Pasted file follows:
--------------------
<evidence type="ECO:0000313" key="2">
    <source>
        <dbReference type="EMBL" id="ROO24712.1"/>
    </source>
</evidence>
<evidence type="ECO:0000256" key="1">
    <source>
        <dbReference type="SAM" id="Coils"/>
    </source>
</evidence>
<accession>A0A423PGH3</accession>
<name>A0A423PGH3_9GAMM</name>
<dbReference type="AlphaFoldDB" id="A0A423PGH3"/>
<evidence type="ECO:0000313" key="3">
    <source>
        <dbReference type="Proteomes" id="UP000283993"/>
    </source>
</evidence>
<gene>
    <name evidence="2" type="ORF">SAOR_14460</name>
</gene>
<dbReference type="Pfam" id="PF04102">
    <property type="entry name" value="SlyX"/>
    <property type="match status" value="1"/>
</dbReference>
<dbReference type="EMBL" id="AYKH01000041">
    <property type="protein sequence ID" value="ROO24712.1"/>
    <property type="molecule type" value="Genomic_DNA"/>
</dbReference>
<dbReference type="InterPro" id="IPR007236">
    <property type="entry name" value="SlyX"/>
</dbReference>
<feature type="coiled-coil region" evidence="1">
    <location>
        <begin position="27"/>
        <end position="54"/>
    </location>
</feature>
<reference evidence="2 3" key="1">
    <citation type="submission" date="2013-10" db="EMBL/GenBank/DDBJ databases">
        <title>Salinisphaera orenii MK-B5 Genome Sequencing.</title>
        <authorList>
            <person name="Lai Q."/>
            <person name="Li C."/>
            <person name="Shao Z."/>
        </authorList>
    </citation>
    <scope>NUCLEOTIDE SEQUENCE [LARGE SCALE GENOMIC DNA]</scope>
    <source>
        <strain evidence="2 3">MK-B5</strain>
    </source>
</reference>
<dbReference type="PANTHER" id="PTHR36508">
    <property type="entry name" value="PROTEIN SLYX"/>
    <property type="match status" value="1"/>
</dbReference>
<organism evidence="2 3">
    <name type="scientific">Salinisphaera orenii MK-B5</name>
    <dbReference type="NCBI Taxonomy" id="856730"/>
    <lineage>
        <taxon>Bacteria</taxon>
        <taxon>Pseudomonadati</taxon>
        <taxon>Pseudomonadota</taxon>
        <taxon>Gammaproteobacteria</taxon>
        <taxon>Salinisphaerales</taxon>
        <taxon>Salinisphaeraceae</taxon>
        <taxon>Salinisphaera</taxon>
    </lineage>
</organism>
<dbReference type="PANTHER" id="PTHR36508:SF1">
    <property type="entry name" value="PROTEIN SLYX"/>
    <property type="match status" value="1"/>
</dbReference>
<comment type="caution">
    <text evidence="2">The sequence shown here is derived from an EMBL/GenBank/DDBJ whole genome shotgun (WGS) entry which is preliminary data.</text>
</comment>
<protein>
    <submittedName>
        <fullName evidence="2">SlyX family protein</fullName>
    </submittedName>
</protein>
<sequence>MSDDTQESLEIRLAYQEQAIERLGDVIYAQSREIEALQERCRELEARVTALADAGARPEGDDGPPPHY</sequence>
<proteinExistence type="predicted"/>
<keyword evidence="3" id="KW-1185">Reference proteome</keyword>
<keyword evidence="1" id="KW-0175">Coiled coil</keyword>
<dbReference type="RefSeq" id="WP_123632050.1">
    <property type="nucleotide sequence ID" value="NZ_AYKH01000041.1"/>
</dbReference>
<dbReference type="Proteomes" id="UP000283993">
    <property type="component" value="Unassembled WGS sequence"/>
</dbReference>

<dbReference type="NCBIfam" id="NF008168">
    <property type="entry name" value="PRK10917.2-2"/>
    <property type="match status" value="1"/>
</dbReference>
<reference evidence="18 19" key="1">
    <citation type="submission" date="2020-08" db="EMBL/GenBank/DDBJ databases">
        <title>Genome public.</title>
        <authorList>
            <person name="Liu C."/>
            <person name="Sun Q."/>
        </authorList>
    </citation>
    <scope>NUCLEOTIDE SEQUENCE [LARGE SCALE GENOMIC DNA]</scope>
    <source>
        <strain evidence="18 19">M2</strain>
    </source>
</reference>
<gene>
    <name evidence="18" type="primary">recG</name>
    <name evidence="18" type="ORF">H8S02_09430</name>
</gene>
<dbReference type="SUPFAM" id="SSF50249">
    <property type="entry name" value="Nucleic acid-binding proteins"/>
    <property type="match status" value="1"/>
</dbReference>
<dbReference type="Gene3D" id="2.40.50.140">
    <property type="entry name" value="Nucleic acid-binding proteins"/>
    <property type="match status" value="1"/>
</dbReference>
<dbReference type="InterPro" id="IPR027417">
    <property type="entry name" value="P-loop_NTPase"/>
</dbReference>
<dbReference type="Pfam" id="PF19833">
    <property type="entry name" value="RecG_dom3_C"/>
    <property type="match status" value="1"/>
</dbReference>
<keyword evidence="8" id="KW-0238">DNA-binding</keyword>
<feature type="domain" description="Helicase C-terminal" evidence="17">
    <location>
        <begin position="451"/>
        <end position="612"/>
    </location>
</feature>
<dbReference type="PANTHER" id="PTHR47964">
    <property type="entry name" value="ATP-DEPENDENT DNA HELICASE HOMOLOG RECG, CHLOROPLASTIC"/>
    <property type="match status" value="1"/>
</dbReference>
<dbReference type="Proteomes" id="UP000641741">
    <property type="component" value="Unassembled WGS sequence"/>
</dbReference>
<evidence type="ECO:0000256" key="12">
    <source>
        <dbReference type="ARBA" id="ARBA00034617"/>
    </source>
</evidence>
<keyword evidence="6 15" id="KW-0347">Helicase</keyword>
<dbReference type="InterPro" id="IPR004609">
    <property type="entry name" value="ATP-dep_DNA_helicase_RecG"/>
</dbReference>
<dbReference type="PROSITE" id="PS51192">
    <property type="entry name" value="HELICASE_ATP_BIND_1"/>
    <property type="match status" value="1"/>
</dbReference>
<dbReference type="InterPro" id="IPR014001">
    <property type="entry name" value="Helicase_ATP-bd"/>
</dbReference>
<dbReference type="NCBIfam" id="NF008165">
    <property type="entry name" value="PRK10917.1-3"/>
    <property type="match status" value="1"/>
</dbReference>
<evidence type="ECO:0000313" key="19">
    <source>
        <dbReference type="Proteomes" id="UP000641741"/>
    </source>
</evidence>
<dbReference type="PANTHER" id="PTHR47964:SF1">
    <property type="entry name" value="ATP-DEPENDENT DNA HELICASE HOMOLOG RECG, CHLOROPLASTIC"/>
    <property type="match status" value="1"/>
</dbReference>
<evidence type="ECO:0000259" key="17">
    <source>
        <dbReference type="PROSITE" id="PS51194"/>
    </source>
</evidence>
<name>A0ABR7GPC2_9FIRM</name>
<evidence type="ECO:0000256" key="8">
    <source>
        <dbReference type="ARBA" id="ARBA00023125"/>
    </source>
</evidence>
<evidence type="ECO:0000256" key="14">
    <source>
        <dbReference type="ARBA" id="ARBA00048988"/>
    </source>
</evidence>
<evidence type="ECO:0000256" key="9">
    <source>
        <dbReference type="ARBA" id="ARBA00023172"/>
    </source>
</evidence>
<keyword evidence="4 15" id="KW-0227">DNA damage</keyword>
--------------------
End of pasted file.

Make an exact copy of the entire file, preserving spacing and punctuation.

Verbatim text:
<evidence type="ECO:0000313" key="2">
    <source>
        <dbReference type="EMBL" id="ROO24712.1"/>
    </source>
</evidence>
<evidence type="ECO:0000256" key="1">
    <source>
        <dbReference type="SAM" id="Coils"/>
    </source>
</evidence>
<accession>A0A423PGH3</accession>
<name>A0A423PGH3_9GAMM</name>
<dbReference type="AlphaFoldDB" id="A0A423PGH3"/>
<evidence type="ECO:0000313" key="3">
    <source>
        <dbReference type="Proteomes" id="UP000283993"/>
    </source>
</evidence>
<gene>
    <name evidence="2" type="ORF">SAOR_14460</name>
</gene>
<dbReference type="Pfam" id="PF04102">
    <property type="entry name" value="SlyX"/>
    <property type="match status" value="1"/>
</dbReference>
<dbReference type="EMBL" id="AYKH01000041">
    <property type="protein sequence ID" value="ROO24712.1"/>
    <property type="molecule type" value="Genomic_DNA"/>
</dbReference>
<dbReference type="InterPro" id="IPR007236">
    <property type="entry name" value="SlyX"/>
</dbReference>
<feature type="coiled-coil region" evidence="1">
    <location>
        <begin position="27"/>
        <end position="54"/>
    </location>
</feature>
<reference evidence="2 3" key="1">
    <citation type="submission" date="2013-10" db="EMBL/GenBank/DDBJ databases">
        <title>Salinisphaera orenii MK-B5 Genome Sequencing.</title>
        <authorList>
            <person name="Lai Q."/>
            <person name="Li C."/>
            <person name="Shao Z."/>
        </authorList>
    </citation>
    <scope>NUCLEOTIDE SEQUENCE [LARGE SCALE GENOMIC DNA]</scope>
    <source>
        <strain evidence="2 3">MK-B5</strain>
    </source>
</reference>
<dbReference type="PANTHER" id="PTHR36508">
    <property type="entry name" value="PROTEIN SLYX"/>
    <property type="match status" value="1"/>
</dbReference>
<organism evidence="2 3">
    <name type="scientific">Salinisphaera orenii MK-B5</name>
    <dbReference type="NCBI Taxonomy" id="856730"/>
    <lineage>
        <taxon>Bacteria</taxon>
        <taxon>Pseudomonadati</taxon>
        <taxon>Pseudomonadota</taxon>
        <taxon>Gammaproteobacteria</taxon>
        <taxon>Salinisphaerales</taxon>
        <taxon>Salinisphaeraceae</taxon>
        <taxon>Salinisphaera</taxon>
    </lineage>
</organism>
<dbReference type="PANTHER" id="PTHR36508:SF1">
    <property type="entry name" value="PROTEIN SLYX"/>
    <property type="match status" value="1"/>
</dbReference>
<comment type="caution">
    <text evidence="2">The sequence shown here is derived from an EMBL/GenBank/DDBJ whole genome shotgun (WGS) entry which is preliminary data.</text>
</comment>
<protein>
    <submittedName>
        <fullName evidence="2">SlyX family protein</fullName>
    </submittedName>
</protein>
<sequence>MSDDTQESLEIRLAYQEQAIERLGDVIYAQSREIEALQERCRELEARVTALADAGARPEGDDGPPPHY</sequence>
<proteinExistence type="predicted"/>
<keyword evidence="3" id="KW-1185">Reference proteome</keyword>
<keyword evidence="1" id="KW-0175">Coiled coil</keyword>
<dbReference type="RefSeq" id="WP_123632050.1">
    <property type="nucleotide sequence ID" value="NZ_AYKH01000041.1"/>
</dbReference>
<dbReference type="Proteomes" id="UP000283993">
    <property type="component" value="Unassembled WGS sequence"/>
</dbReference>

<dbReference type="NCBIfam" id="NF008168">
    <property type="entry name" value="PRK10917.2-2"/>
    <property type="match status" value="1"/>
</dbReference>
<reference evidence="18 19" key="1">
    <citation type="submission" date="2020-08" db="EMBL/GenBank/DDBJ databases">
        <title>Genome public.</title>
        <authorList>
            <person name="Liu C."/>
            <person name="Sun Q."/>
        </authorList>
    </citation>
    <scope>NUCLEOTIDE SEQUENCE [LARGE SCALE GENOMIC DNA]</scope>
    <source>
        <strain evidence="18 19">M2</strain>
    </source>
</reference>
<gene>
    <name evidence="18" type="primary">recG</name>
    <name evidence="18" type="ORF">H8S02_09430</name>
</gene>
<dbReference type="SUPFAM" id="SSF50249">
    <property type="entry name" value="Nucleic acid-binding proteins"/>
    <property type="match status" value="1"/>
</dbReference>
<dbReference type="Gene3D" id="2.40.50.140">
    <property type="entry name" value="Nucleic acid-binding proteins"/>
    <property type="match status" value="1"/>
</dbReference>
<dbReference type="InterPro" id="IPR027417">
    <property type="entry name" value="P-loop_NTPase"/>
</dbReference>
<dbReference type="Pfam" id="PF19833">
    <property type="entry name" value="RecG_dom3_C"/>
    <property type="match status" value="1"/>
</dbReference>
<keyword evidence="8" id="KW-0238">DNA-binding</keyword>
<feature type="domain" description="Helicase C-terminal" evidence="17">
    <location>
        <begin position="451"/>
        <end position="612"/>
    </location>
</feature>
<dbReference type="PANTHER" id="PTHR47964">
    <property type="entry name" value="ATP-DEPENDENT DNA HELICASE HOMOLOG RECG, CHLOROPLASTIC"/>
    <property type="match status" value="1"/>
</dbReference>
<dbReference type="Proteomes" id="UP000641741">
    <property type="component" value="Unassembled WGS sequence"/>
</dbReference>
<evidence type="ECO:0000256" key="12">
    <source>
        <dbReference type="ARBA" id="ARBA00034617"/>
    </source>
</evidence>
<keyword evidence="6 15" id="KW-0347">Helicase</keyword>
<dbReference type="InterPro" id="IPR004609">
    <property type="entry name" value="ATP-dep_DNA_helicase_RecG"/>
</dbReference>
<dbReference type="PROSITE" id="PS51192">
    <property type="entry name" value="HELICASE_ATP_BIND_1"/>
    <property type="match status" value="1"/>
</dbReference>
<dbReference type="InterPro" id="IPR014001">
    <property type="entry name" value="Helicase_ATP-bd"/>
</dbReference>
<dbReference type="NCBIfam" id="NF008165">
    <property type="entry name" value="PRK10917.1-3"/>
    <property type="match status" value="1"/>
</dbReference>
<evidence type="ECO:0000313" key="19">
    <source>
        <dbReference type="Proteomes" id="UP000641741"/>
    </source>
</evidence>
<dbReference type="PANTHER" id="PTHR47964:SF1">
    <property type="entry name" value="ATP-DEPENDENT DNA HELICASE HOMOLOG RECG, CHLOROPLASTIC"/>
    <property type="match status" value="1"/>
</dbReference>
<evidence type="ECO:0000259" key="17">
    <source>
        <dbReference type="PROSITE" id="PS51194"/>
    </source>
</evidence>
<name>A0ABR7GPC2_9FIRM</name>
<evidence type="ECO:0000256" key="8">
    <source>
        <dbReference type="ARBA" id="ARBA00023125"/>
    </source>
</evidence>
<evidence type="ECO:0000256" key="14">
    <source>
        <dbReference type="ARBA" id="ARBA00048988"/>
    </source>
</evidence>
<evidence type="ECO:0000256" key="9">
    <source>
        <dbReference type="ARBA" id="ARBA00023172"/>
    </source>
</evidence>
<keyword evidence="4 15" id="KW-0227">DNA damage</keyword>